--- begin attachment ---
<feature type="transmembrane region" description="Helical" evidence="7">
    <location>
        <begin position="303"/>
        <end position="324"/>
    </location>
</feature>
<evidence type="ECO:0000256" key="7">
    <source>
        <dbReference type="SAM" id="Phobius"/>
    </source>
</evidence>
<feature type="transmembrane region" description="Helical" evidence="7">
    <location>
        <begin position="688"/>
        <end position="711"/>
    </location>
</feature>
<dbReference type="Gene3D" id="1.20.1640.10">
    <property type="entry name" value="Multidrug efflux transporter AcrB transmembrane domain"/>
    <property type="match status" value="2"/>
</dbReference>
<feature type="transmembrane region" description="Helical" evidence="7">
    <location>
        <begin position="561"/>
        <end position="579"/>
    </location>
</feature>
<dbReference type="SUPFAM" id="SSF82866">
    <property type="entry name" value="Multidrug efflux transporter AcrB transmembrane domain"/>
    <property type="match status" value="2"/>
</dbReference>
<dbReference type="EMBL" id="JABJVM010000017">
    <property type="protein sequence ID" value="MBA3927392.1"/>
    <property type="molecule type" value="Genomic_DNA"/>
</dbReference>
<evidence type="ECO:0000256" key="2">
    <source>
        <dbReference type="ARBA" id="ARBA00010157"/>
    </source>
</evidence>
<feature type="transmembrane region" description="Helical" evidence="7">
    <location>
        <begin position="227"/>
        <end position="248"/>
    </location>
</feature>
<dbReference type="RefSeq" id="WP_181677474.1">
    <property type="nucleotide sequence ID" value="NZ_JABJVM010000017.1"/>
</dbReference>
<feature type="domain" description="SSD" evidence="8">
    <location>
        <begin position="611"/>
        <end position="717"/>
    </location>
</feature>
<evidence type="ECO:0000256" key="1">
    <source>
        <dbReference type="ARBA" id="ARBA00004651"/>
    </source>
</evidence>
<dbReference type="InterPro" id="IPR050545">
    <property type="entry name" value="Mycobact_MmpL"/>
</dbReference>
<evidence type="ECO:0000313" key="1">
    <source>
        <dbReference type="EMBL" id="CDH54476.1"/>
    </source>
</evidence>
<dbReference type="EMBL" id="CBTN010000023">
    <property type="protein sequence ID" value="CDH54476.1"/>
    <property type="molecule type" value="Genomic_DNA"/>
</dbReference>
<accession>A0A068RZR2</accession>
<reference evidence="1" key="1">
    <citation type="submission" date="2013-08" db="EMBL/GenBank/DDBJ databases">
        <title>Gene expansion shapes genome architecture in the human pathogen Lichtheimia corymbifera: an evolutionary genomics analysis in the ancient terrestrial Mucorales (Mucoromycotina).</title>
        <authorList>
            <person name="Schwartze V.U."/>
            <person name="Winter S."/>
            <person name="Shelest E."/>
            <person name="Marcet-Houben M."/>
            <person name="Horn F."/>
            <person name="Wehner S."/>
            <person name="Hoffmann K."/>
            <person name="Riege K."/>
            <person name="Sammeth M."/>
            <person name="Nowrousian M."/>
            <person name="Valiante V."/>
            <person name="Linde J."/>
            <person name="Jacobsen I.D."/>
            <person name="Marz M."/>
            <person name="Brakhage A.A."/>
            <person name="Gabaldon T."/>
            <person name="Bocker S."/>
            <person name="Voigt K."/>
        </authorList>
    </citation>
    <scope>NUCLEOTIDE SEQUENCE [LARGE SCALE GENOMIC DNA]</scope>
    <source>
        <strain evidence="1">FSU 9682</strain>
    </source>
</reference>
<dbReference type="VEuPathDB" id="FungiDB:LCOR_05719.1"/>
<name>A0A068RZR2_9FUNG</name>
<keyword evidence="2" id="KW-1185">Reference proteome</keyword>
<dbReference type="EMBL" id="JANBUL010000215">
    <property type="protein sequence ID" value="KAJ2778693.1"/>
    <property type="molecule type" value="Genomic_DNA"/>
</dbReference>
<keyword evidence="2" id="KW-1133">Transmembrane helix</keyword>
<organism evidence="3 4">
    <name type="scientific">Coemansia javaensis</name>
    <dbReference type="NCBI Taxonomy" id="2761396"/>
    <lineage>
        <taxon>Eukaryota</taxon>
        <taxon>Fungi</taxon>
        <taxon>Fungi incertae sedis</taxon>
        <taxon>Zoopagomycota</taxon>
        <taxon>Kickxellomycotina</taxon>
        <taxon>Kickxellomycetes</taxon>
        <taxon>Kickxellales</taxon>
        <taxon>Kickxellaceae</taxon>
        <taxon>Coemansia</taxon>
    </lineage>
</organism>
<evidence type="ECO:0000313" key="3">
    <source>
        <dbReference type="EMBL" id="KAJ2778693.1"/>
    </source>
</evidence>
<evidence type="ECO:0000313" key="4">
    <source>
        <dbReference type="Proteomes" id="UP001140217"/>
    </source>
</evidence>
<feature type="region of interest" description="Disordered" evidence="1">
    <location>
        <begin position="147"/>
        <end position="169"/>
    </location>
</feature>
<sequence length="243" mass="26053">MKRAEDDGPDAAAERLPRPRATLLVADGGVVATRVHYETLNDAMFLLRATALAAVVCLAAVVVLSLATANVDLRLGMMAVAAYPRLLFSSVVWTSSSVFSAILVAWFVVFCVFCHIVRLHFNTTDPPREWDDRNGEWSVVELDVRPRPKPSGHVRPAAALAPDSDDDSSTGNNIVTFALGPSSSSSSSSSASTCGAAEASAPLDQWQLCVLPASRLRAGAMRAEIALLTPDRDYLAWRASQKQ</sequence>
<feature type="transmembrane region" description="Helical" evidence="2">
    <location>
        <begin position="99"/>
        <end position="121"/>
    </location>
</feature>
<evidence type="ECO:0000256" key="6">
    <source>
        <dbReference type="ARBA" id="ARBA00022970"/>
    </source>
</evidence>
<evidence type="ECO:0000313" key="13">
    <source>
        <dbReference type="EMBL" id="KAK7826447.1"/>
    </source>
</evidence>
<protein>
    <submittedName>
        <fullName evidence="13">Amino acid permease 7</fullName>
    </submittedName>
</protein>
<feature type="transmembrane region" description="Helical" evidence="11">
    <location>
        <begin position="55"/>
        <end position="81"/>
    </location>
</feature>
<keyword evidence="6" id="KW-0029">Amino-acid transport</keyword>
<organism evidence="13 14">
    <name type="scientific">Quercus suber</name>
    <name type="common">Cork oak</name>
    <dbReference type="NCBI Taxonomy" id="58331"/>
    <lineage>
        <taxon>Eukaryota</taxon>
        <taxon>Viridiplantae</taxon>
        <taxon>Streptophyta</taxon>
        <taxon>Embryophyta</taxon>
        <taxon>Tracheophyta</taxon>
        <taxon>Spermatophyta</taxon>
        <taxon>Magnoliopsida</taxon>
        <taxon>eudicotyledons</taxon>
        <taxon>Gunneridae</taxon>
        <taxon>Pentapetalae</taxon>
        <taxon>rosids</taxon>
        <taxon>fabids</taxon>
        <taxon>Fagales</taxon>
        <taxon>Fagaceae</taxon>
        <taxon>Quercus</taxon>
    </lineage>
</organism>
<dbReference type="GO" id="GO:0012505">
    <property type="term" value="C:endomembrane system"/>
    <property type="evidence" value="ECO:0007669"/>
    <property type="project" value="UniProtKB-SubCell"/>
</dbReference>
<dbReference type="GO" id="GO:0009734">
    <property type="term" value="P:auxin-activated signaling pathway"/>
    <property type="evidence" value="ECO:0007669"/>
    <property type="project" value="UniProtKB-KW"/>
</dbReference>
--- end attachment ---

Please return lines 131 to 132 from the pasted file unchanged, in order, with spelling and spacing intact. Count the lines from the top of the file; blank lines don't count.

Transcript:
<evidence type="ECO:0000313" key="4">
    <source>